US Bishops: Stem Cell Issue Not Science vs. Religion
Release Statement on Unethical Research
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WASHINGTON, D.C., JUNE 16, 2008 (Zenit.org).- U.S. bishops noted that stem cell research has captured the imagination of many in our society, but affirmed that the deliberate killing of innocent human beings is gravely immoral.
The prelates addressed the controversy surrounding embryonic stem cell research in a statement approved at their spring meeting, which ended Saturday.
The bishops first explained what stem cells are and why they have generated so much interest in the scientific community.
"Scientists hope these biological building blocks can be directed to produce many types of cells to repair the human body, cure disease, and alleviate suffering," they noted. "But some scientists are most intrigued by stem cells obtained by destroying an embryonic human being in the first week or so of development. Harvesting these 'embryonic stem cells' involves the deliberate killing of innocent human beings, a gravely immoral act."
3 false arguments
The prelates looked specifically at three arguments put forth to justify destroying human embryos to obtain stem cells: "1) any harm done in this case is outweighed by the potential benefits; 2) what is destroyed is not a human life, or at least not a human being with fundamental human rights; and 3) dissecting human embryos for their cells should not be seen as involving a loss of embryonic life."
After showing the fault in each argument, the bishops noted: "This is not only a teaching of the Catholic Church. Our nation’s Declaration of Independence took for granted that human beings are unequal in size, strength, and intelligence. Yet it declared that members of the human race who are unequal in all these respects are created equal in their fundamental rights, beginning with the right to life.
"Tragically, this principle of equal human rights for all has not always been followed in practice, even by the Declaration’s signers. But in our nation’s proudest moments Americans have realized that we cannot dismiss or exclude any class of humanity -- that basic human rights must belong to all members of the human race without distinction."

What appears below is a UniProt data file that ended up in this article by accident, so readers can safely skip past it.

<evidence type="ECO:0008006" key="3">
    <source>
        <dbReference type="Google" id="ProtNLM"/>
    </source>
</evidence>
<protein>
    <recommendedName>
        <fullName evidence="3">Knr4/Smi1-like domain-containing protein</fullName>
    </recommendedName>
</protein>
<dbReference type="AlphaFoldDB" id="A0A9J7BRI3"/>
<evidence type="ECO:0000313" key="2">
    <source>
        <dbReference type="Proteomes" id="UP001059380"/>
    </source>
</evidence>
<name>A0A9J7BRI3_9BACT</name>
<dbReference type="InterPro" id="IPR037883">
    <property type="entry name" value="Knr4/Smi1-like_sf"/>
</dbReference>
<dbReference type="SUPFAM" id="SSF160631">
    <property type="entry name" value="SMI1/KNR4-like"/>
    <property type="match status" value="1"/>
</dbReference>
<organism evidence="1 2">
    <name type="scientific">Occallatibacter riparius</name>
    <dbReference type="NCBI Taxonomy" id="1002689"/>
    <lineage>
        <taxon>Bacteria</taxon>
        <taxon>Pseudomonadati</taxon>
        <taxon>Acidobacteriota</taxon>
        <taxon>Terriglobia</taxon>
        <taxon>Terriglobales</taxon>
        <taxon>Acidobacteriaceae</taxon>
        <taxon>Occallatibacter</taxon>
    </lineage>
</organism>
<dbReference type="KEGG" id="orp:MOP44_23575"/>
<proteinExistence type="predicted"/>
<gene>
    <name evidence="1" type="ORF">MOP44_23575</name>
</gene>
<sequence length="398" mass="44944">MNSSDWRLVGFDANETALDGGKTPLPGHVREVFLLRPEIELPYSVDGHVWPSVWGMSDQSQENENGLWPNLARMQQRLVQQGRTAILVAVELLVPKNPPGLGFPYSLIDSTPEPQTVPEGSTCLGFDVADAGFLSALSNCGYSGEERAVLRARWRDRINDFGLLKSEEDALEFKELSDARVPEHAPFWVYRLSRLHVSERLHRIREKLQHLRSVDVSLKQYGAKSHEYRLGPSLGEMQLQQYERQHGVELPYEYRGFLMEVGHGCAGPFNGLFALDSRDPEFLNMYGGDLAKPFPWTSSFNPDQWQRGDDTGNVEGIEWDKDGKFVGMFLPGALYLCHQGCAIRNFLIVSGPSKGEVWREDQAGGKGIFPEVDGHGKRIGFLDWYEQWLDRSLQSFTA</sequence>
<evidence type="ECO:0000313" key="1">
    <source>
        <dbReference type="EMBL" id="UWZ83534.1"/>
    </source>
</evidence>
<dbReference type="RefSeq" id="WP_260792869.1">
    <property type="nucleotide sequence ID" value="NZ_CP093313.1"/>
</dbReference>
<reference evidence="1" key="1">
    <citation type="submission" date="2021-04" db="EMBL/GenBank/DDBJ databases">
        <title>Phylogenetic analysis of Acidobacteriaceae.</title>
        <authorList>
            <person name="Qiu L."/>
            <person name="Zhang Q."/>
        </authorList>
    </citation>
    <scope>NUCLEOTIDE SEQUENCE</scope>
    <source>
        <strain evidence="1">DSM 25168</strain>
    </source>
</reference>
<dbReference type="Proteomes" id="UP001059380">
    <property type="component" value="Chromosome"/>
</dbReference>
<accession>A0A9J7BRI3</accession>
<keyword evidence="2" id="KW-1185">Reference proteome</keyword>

Finally, the bishops looked at the assertion that embryos used for stem cell research are "spare," and thus "unwanted embryos who will die anyway."
"This argument is simply invalid," they affirmed. "Ultimately each of us will die, but that gives no one a right to kill us."
The statement also focuses on the issue of cloning and other related issues.
"Human cloning is intrinsically evil because it reduces human procreation to a mere manufacturing process, producing new human beings in the laboratory to predetermined specifications as though they were commodities. […] This is especially clear when human embryos are produced by cloning for research purposes, because new human lives are generated solely in order to be destroyed," the bishops clarified.
They added: "Some researchers and lawmakers even propose developing cloned embryos in a woman’s womb for some weeks to harvest more useful tissues and organs -- a grotesque practice that Congress has acted against through the Fetus Farming Prohibition Act of 2006.
"Some would solicit women as egg donors for human cloning research, even offering cash payments to overcome these women’s qualms about the risk to their own health from the egg harvesting procedure."
Referring to a proposal that has already been approved in the United Kingdom, the bishops continued, "Other researchers want to use animal eggs for human cloning experiments, creating 'hybrid' embryos that disturbingly blur the line between animal and human species."
"It now seems undeniable that once we cross the fundamental moral line that prevents us from treating any fellow human being as a mere object of research, there is no stopping point," the prelates stated.
Referring to Pope John Paul II's "The Gospel of Life," they added: "The only moral stance that affirms the human dignity of all of us is to reject the first step down this path. We therefore urge Catholics and all people of good will to join us in reaffirming, precisely in this context of embryonic stem cell research, that 'the killing of innocent human creatures, even if carried out to help others, constitutes an absolutely unacceptable act.'"
"The issue of stem cell research does not force us to choose between science and ethics, much less between science and religion," the bishops concluded. "It presents a choice as to how our society will pursue scientific and medical progress. Will we ignore ethical norms and use some of the most vulnerable human beings as objects, undermining the respect for human life that is at the foundation of the healing arts?
"Such a course, even if it led to rapid technical progress, would be a regress in our efforts to build a society that is fully human. Instead we must pursue progress in ethically responsible ways that respect the dignity of each human being. Only this will produce cures and treatments that everyone can live with."
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On the Net
Bishops' Stem Cell Statement: http://www.usccb.org/prolife/issues/bioethic/bishopsESCRstmt.pdf